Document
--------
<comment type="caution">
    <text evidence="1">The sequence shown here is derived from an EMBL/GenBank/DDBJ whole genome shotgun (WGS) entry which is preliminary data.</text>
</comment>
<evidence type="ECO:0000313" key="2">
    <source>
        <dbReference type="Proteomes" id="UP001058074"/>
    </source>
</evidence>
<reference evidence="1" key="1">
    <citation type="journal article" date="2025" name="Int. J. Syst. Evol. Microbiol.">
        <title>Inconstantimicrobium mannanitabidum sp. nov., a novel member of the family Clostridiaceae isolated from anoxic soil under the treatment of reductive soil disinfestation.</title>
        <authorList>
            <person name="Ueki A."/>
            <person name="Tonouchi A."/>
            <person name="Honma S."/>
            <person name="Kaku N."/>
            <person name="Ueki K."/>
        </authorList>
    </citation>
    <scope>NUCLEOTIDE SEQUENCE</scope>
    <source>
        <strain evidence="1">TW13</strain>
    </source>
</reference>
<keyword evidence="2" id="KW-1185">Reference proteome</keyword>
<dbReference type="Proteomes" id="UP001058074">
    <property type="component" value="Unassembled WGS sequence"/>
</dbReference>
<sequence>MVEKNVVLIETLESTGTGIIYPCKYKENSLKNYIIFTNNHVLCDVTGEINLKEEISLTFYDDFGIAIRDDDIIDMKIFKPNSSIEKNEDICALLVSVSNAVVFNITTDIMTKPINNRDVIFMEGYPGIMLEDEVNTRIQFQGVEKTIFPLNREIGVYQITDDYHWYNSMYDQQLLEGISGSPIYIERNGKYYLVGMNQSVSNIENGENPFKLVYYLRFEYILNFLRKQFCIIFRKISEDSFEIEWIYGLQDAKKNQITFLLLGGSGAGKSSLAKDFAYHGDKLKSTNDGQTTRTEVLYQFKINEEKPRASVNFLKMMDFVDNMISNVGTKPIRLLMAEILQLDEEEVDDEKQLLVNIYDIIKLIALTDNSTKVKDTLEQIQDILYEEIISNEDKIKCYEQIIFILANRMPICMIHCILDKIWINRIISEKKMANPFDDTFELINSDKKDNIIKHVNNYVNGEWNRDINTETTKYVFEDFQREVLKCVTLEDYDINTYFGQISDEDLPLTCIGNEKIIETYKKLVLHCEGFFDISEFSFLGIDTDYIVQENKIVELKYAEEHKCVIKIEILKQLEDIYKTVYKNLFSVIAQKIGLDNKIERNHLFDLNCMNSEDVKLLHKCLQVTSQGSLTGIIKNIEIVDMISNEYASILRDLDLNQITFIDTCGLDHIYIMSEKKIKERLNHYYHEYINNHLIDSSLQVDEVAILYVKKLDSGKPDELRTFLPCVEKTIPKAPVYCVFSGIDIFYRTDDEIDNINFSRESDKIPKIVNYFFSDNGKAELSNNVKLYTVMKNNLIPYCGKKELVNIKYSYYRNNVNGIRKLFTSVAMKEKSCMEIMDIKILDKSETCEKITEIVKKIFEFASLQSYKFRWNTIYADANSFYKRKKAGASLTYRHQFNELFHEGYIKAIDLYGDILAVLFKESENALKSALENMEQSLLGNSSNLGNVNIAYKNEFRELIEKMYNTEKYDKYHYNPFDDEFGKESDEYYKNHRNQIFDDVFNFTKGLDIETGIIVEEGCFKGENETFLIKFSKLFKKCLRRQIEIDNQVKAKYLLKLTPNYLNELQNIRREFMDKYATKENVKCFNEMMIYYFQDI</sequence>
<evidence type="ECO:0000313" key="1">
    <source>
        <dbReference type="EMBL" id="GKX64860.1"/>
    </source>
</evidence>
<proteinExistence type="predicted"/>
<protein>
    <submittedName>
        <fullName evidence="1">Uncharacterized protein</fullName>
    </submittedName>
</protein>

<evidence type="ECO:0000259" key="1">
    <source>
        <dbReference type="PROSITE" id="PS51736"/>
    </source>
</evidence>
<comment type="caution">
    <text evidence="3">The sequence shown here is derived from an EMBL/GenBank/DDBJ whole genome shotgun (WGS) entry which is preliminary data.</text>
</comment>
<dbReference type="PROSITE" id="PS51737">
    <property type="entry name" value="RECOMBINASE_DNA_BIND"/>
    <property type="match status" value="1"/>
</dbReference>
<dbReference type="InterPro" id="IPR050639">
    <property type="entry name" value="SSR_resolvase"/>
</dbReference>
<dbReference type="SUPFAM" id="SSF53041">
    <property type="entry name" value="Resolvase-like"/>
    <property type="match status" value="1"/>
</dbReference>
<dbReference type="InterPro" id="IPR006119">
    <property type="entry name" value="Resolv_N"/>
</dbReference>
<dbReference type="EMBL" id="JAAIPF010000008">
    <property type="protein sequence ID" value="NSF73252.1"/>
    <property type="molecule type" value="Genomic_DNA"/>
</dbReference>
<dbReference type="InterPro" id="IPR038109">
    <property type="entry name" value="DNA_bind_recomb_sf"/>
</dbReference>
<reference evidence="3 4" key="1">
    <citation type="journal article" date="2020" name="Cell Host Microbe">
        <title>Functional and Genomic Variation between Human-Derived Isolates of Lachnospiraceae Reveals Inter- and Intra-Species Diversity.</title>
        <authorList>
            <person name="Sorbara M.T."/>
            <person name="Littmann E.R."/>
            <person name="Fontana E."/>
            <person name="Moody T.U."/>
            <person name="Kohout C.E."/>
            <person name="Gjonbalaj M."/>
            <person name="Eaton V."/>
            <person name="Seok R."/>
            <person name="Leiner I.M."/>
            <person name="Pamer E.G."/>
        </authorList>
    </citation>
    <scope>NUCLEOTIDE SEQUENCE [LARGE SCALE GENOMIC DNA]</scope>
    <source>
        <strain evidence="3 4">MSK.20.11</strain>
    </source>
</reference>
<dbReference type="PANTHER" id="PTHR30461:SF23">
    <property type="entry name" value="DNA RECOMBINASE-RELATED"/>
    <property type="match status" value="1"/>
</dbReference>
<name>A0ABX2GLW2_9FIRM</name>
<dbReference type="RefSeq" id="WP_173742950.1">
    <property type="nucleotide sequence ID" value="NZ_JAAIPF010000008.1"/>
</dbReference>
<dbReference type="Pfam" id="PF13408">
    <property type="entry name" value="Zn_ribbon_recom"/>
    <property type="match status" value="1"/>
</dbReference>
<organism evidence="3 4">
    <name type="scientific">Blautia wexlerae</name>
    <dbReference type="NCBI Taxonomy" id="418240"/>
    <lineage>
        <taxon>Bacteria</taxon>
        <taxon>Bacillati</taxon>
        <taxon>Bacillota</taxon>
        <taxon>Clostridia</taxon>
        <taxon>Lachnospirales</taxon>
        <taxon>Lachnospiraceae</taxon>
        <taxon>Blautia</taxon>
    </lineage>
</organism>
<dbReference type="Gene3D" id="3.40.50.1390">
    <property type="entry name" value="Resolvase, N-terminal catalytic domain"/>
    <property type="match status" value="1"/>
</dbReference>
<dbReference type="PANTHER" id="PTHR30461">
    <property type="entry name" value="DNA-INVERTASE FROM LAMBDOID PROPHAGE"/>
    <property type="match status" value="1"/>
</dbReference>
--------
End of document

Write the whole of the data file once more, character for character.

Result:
<comment type="caution">
    <text evidence="1">The sequence shown here is derived from an EMBL/GenBank/DDBJ whole genome shotgun (WGS) entry which is preliminary data.</text>
</comment>
<evidence type="ECO:0000313" key="2">
    <source>
        <dbReference type="Proteomes" id="UP001058074"/>
    </source>
</evidence>
<reference evidence="1" key="1">
    <citation type="journal article" date="2025" name="Int. J. Syst. Evol. Microbiol.">
        <title>Inconstantimicrobium mannanitabidum sp. nov., a novel member of the family Clostridiaceae isolated from anoxic soil under the treatment of reductive soil disinfestation.</title>
        <authorList>
            <person name="Ueki A."/>
            <person name="Tonouchi A."/>
            <person name="Honma S."/>
            <person name="Kaku N."/>
            <person name="Ueki K."/>
        </authorList>
    </citation>
    <scope>NUCLEOTIDE SEQUENCE</scope>
    <source>
        <strain evidence="1">TW13</strain>
    </source>
</reference>
<keyword evidence="2" id="KW-1185">Reference proteome</keyword>
<dbReference type="Proteomes" id="UP001058074">
    <property type="component" value="Unassembled WGS sequence"/>
</dbReference>
<sequence>MVEKNVVLIETLESTGTGIIYPCKYKENSLKNYIIFTNNHVLCDVTGEINLKEEISLTFYDDFGIAIRDDDIIDMKIFKPNSSIEKNEDICALLVSVSNAVVFNITTDIMTKPINNRDVIFMEGYPGIMLEDEVNTRIQFQGVEKTIFPLNREIGVYQITDDYHWYNSMYDQQLLEGISGSPIYIERNGKYYLVGMNQSVSNIENGENPFKLVYYLRFEYILNFLRKQFCIIFRKISEDSFEIEWIYGLQDAKKNQITFLLLGGSGAGKSSLAKDFAYHGDKLKSTNDGQTTRTEVLYQFKINEEKPRASVNFLKMMDFVDNMISNVGTKPIRLLMAEILQLDEEEVDDEKQLLVNIYDIIKLIALTDNSTKVKDTLEQIQDILYEEIISNEDKIKCYEQIIFILANRMPICMIHCILDKIWINRIISEKKMANPFDDTFELINSDKKDNIIKHVNNYVNGEWNRDINTETTKYVFEDFQREVLKCVTLEDYDINTYFGQISDEDLPLTCIGNEKIIETYKKLVLHCEGFFDISEFSFLGIDTDYIVQENKIVELKYAEEHKCVIKIEILKQLEDIYKTVYKNLFSVIAQKIGLDNKIERNHLFDLNCMNSEDVKLLHKCLQVTSQGSLTGIIKNIEIVDMISNEYASILRDLDLNQITFIDTCGLDHIYIMSEKKIKERLNHYYHEYINNHLIDSSLQVDEVAILYVKKLDSGKPDELRTFLPCVEKTIPKAPVYCVFSGIDIFYRTDDEIDNINFSRESDKIPKIVNYFFSDNGKAELSNNVKLYTVMKNNLIPYCGKKELVNIKYSYYRNNVNGIRKLFTSVAMKEKSCMEIMDIKILDKSETCEKITEIVKKIFEFASLQSYKFRWNTIYADANSFYKRKKAGASLTYRHQFNELFHEGYIKAIDLYGDILAVLFKESENALKSALENMEQSLLGNSSNLGNVNIAYKNEFRELIEKMYNTEKYDKYHYNPFDDEFGKESDEYYKNHRNQIFDDVFNFTKGLDIETGIIVEEGCFKGENETFLIKFSKLFKKCLRRQIEIDNQVKAKYLLKLTPNYLNELQNIRREFMDKYATKENVKCFNEMMIYYFQDI</sequence>
<evidence type="ECO:0000313" key="1">
    <source>
        <dbReference type="EMBL" id="GKX64860.1"/>
    </source>
</evidence>
<proteinExistence type="predicted"/>
<protein>
    <submittedName>
        <fullName evidence="1">Uncharacterized protein</fullName>
    </submittedName>
</protein>

<evidence type="ECO:0000259" key="1">
    <source>
        <dbReference type="PROSITE" id="PS51736"/>
    </source>
</evidence>
<comment type="caution">
    <text evidence="3">The sequence shown here is derived from an EMBL/GenBank/DDBJ whole genome shotgun (WGS) entry which is preliminary data.</text>
</comment>
<dbReference type="PROSITE" id="PS51737">
    <property type="entry name" value="RECOMBINASE_DNA_BIND"/>
    <property type="match status" value="1"/>
</dbReference>
<dbReference type="InterPro" id="IPR050639">
    <property type="entry name" value="SSR_resolvase"/>
</dbReference>
<dbReference type="SUPFAM" id="SSF53041">
    <property type="entry name" value="Resolvase-like"/>
    <property type="match status" value="1"/>
</dbReference>
<dbReference type="InterPro" id="IPR006119">
    <property type="entry name" value="Resolv_N"/>
</dbReference>
<dbReference type="EMBL" id="JAAIPF010000008">
    <property type="protein sequence ID" value="NSF73252.1"/>
    <property type="molecule type" value="Genomic_DNA"/>
</dbReference>
<dbReference type="InterPro" id="IPR038109">
    <property type="entry name" value="DNA_bind_recomb_sf"/>
</dbReference>
<reference evidence="3 4" key="1">
    <citation type="journal article" date="2020" name="Cell Host Microbe">
        <title>Functional and Genomic Variation between Human-Derived Isolates of Lachnospiraceae Reveals Inter- and Intra-Species Diversity.</title>
        <authorList>
            <person name="Sorbara M.T."/>
            <person name="Littmann E.R."/>
            <person name="Fontana E."/>
            <person name="Moody T.U."/>
            <person name="Kohout C.E."/>
            <person name="Gjonbalaj M."/>
            <person name="Eaton V."/>
            <person name="Seok R."/>
            <person name="Leiner I.M."/>
            <person name="Pamer E.G."/>
        </authorList>
    </citation>
    <scope>NUCLEOTIDE SEQUENCE [LARGE SCALE GENOMIC DNA]</scope>
    <source>
        <strain evidence="3 4">MSK.20.11</strain>
    </source>
</reference>
<dbReference type="PANTHER" id="PTHR30461:SF23">
    <property type="entry name" value="DNA RECOMBINASE-RELATED"/>
    <property type="match status" value="1"/>
</dbReference>
<name>A0ABX2GLW2_9FIRM</name>
<dbReference type="RefSeq" id="WP_173742950.1">
    <property type="nucleotide sequence ID" value="NZ_JAAIPF010000008.1"/>
</dbReference>
<dbReference type="Pfam" id="PF13408">
    <property type="entry name" value="Zn_ribbon_recom"/>
    <property type="match status" value="1"/>
</dbReference>
<organism evidence="3 4">
    <name type="scientific">Blautia wexlerae</name>
    <dbReference type="NCBI Taxonomy" id="418240"/>
    <lineage>
        <taxon>Bacteria</taxon>
        <taxon>Bacillati</taxon>
        <taxon>Bacillota</taxon>
        <taxon>Clostridia</taxon>
        <taxon>Lachnospirales</taxon>
        <taxon>Lachnospiraceae</taxon>
        <taxon>Blautia</taxon>
    </lineage>
</organism>
<dbReference type="Gene3D" id="3.40.50.1390">
    <property type="entry name" value="Resolvase, N-terminal catalytic domain"/>
    <property type="match status" value="1"/>
</dbReference>
<dbReference type="PANTHER" id="PTHR30461">
    <property type="entry name" value="DNA-INVERTASE FROM LAMBDOID PROPHAGE"/>
    <property type="match status" value="1"/>
</dbReference>